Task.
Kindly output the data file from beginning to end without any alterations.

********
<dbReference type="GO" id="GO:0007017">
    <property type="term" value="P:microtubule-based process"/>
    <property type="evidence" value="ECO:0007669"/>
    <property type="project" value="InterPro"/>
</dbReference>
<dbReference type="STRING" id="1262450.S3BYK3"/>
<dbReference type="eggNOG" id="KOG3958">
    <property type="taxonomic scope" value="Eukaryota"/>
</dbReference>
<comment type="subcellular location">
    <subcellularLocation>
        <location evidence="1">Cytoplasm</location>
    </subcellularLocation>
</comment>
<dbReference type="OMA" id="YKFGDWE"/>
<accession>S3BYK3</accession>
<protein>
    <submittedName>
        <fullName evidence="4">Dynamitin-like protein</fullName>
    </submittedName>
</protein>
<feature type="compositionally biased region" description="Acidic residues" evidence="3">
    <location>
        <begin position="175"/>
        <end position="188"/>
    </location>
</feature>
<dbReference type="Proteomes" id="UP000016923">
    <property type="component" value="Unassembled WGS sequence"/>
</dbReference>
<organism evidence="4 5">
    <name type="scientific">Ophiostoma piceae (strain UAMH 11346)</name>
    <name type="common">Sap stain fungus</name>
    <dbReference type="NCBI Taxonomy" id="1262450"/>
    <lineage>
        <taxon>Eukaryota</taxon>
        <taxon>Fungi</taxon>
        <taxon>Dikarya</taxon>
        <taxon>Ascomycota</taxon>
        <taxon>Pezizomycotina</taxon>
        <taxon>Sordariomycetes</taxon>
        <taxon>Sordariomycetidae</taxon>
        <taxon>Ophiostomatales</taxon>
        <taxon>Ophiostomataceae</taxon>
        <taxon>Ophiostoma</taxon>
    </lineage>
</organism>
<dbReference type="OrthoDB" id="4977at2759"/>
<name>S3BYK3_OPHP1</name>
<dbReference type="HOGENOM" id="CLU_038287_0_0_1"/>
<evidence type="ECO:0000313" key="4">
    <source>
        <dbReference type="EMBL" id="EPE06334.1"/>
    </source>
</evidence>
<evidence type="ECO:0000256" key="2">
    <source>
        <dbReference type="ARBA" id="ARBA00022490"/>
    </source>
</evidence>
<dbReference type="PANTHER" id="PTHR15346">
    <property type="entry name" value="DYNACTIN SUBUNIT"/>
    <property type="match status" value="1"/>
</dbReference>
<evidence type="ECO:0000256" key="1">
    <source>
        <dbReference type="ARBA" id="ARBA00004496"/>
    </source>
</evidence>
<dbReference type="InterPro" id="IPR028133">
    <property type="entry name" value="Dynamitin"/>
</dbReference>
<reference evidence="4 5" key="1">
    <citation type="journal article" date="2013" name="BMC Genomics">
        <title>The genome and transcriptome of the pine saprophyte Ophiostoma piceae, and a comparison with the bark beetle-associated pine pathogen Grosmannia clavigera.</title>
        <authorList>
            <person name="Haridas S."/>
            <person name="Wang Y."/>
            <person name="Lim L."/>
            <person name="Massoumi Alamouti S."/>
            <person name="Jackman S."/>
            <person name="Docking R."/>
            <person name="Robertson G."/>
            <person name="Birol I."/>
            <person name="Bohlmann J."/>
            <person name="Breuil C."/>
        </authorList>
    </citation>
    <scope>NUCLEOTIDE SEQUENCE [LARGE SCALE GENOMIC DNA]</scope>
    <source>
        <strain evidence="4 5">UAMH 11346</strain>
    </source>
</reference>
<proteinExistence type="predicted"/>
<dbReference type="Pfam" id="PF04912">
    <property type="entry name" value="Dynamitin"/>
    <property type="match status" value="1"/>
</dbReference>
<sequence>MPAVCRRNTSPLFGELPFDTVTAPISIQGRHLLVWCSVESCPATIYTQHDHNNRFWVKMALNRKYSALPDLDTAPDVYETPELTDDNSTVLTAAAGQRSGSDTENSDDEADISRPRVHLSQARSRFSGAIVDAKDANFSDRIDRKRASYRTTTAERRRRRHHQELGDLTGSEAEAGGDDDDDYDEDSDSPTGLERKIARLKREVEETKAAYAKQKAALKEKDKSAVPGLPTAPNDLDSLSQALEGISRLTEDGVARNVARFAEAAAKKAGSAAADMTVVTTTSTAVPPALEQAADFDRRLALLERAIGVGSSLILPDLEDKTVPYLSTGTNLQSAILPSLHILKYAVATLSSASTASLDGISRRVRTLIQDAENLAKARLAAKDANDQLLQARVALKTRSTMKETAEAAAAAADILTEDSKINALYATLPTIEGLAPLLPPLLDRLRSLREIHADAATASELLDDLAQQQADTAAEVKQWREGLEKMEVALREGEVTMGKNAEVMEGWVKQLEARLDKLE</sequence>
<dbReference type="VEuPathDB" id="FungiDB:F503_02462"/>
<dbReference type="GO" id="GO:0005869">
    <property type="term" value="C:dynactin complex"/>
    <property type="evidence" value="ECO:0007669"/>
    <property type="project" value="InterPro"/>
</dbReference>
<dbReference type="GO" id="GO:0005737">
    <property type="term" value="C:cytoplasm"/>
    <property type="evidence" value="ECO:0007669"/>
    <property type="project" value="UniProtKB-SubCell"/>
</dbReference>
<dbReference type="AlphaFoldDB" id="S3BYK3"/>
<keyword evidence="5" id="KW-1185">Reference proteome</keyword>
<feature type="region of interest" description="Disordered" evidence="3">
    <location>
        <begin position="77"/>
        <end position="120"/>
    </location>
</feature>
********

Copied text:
<dbReference type="GO" id="GO:0007017">
    <property type="term" value="P:microtubule-based process"/>
    <property type="evidence" value="ECO:0007669"/>
    <property type="project" value="InterPro"/>
</dbReference>
<dbReference type="STRING" id="1262450.S3BYK3"/>
<dbReference type="eggNOG" id="KOG3958">
    <property type="taxonomic scope" value="Eukaryota"/>
</dbReference>
<comment type="subcellular location">
    <subcellularLocation>
        <location evidence="1">Cytoplasm</location>
    </subcellularLocation>
</comment>
<dbReference type="OMA" id="YKFGDWE"/>
<accession>S3BYK3</accession>
<protein>
    <submittedName>
        <fullName evidence="4">Dynamitin-like protein</fullName>
    </submittedName>
</protein>
<feature type="compositionally biased region" description="Acidic residues" evidence="3">
    <location>
        <begin position="175"/>
        <end position="188"/>
    </location>
</feature>
<dbReference type="Proteomes" id="UP000016923">
    <property type="component" value="Unassembled WGS sequence"/>
</dbReference>
<organism evidence="4 5">
    <name type="scientific">Ophiostoma piceae (strain UAMH 11346)</name>
    <name type="common">Sap stain fungus</name>
    <dbReference type="NCBI Taxonomy" id="1262450"/>
    <lineage>
        <taxon>Eukaryota</taxon>
        <taxon>Fungi</taxon>
        <taxon>Dikarya</taxon>
        <taxon>Ascomycota</taxon>
        <taxon>Pezizomycotina</taxon>
        <taxon>Sordariomycetes</taxon>
        <taxon>Sordariomycetidae</taxon>
        <taxon>Ophiostomatales</taxon>
        <taxon>Ophiostomataceae</taxon>
        <taxon>Ophiostoma</taxon>
    </lineage>
</organism>
<dbReference type="OrthoDB" id="4977at2759"/>
<name>S3BYK3_OPHP1</name>
<dbReference type="HOGENOM" id="CLU_038287_0_0_1"/>
<evidence type="ECO:0000313" key="4">
    <source>
        <dbReference type="EMBL" id="EPE06334.1"/>
    </source>
</evidence>
<evidence type="ECO:0000256" key="2">
    <source>
        <dbReference type="ARBA" id="ARBA00022490"/>
    </source>
</evidence>
<dbReference type="PANTHER" id="PTHR15346">
    <property type="entry name" value="DYNACTIN SUBUNIT"/>
    <property type="match status" value="1"/>
</dbReference>
<evidence type="ECO:0000256" key="1">
    <source>
        <dbReference type="ARBA" id="ARBA00004496"/>
    </source>
</evidence>
<dbReference type="InterPro" id="IPR028133">
    <property type="entry name" value="Dynamitin"/>
</dbReference>
<reference evidence="4 5" key="1">
    <citation type="journal article" date="2013" name="BMC Genomics">
        <title>The genome and transcriptome of the pine saprophyte Ophiostoma piceae, and a comparison with the bark beetle-associated pine pathogen Grosmannia clavigera.</title>
        <authorList>
            <person name="Haridas S."/>
            <person name="Wang Y."/>
            <person name="Lim L."/>
            <person name="Massoumi Alamouti S."/>
            <person name="Jackman S."/>
            <person name="Docking R."/>
            <person name="Robertson G."/>
            <person name="Birol I."/>
            <person name="Bohlmann J."/>
            <person name="Breuil C."/>
        </authorList>
    </citation>
    <scope>NUCLEOTIDE SEQUENCE [LARGE SCALE GENOMIC DNA]</scope>
    <source>
        <strain evidence="4 5">UAMH 11346</strain>
    </source>
</reference>
<proteinExistence type="predicted"/>
<dbReference type="Pfam" id="PF04912">
    <property type="entry name" value="Dynamitin"/>
    <property type="match status" value="1"/>
</dbReference>
<sequence>MPAVCRRNTSPLFGELPFDTVTAPISIQGRHLLVWCSVESCPATIYTQHDHNNRFWVKMALNRKYSALPDLDTAPDVYETPELTDDNSTVLTAAAGQRSGSDTENSDDEADISRPRVHLSQARSRFSGAIVDAKDANFSDRIDRKRASYRTTTAERRRRRHHQELGDLTGSEAEAGGDDDDDYDEDSDSPTGLERKIARLKREVEETKAAYAKQKAALKEKDKSAVPGLPTAPNDLDSLSQALEGISRLTEDGVARNVARFAEAAAKKAGSAAADMTVVTTTSTAVPPALEQAADFDRRLALLERAIGVGSSLILPDLEDKTVPYLSTGTNLQSAILPSLHILKYAVATLSSASTASLDGISRRVRTLIQDAENLAKARLAAKDANDQLLQARVALKTRSTMKETAEAAAAAADILTEDSKINALYATLPTIEGLAPLLPPLLDRLRSLREIHADAATASELLDDLAQQQADTAAEVKQWREGLEKMEVALREGEVTMGKNAEVMEGWVKQLEARLDKLE</sequence>
<dbReference type="VEuPathDB" id="FungiDB:F503_02462"/>
<dbReference type="GO" id="GO:0005869">
    <property type="term" value="C:dynactin complex"/>
    <property type="evidence" value="ECO:0007669"/>
    <property type="project" value="InterPro"/>
</dbReference>
<dbReference type="GO" id="GO:0005737">
    <property type="term" value="C:cytoplasm"/>
    <property type="evidence" value="ECO:0007669"/>
    <property type="project" value="UniProtKB-SubCell"/>
</dbReference>
<dbReference type="AlphaFoldDB" id="S3BYK3"/>
<keyword evidence="5" id="KW-1185">Reference proteome</keyword>
<feature type="region of interest" description="Disordered" evidence="3">
    <location>
        <begin position="77"/>
        <end position="120"/>
    </location>
</feature>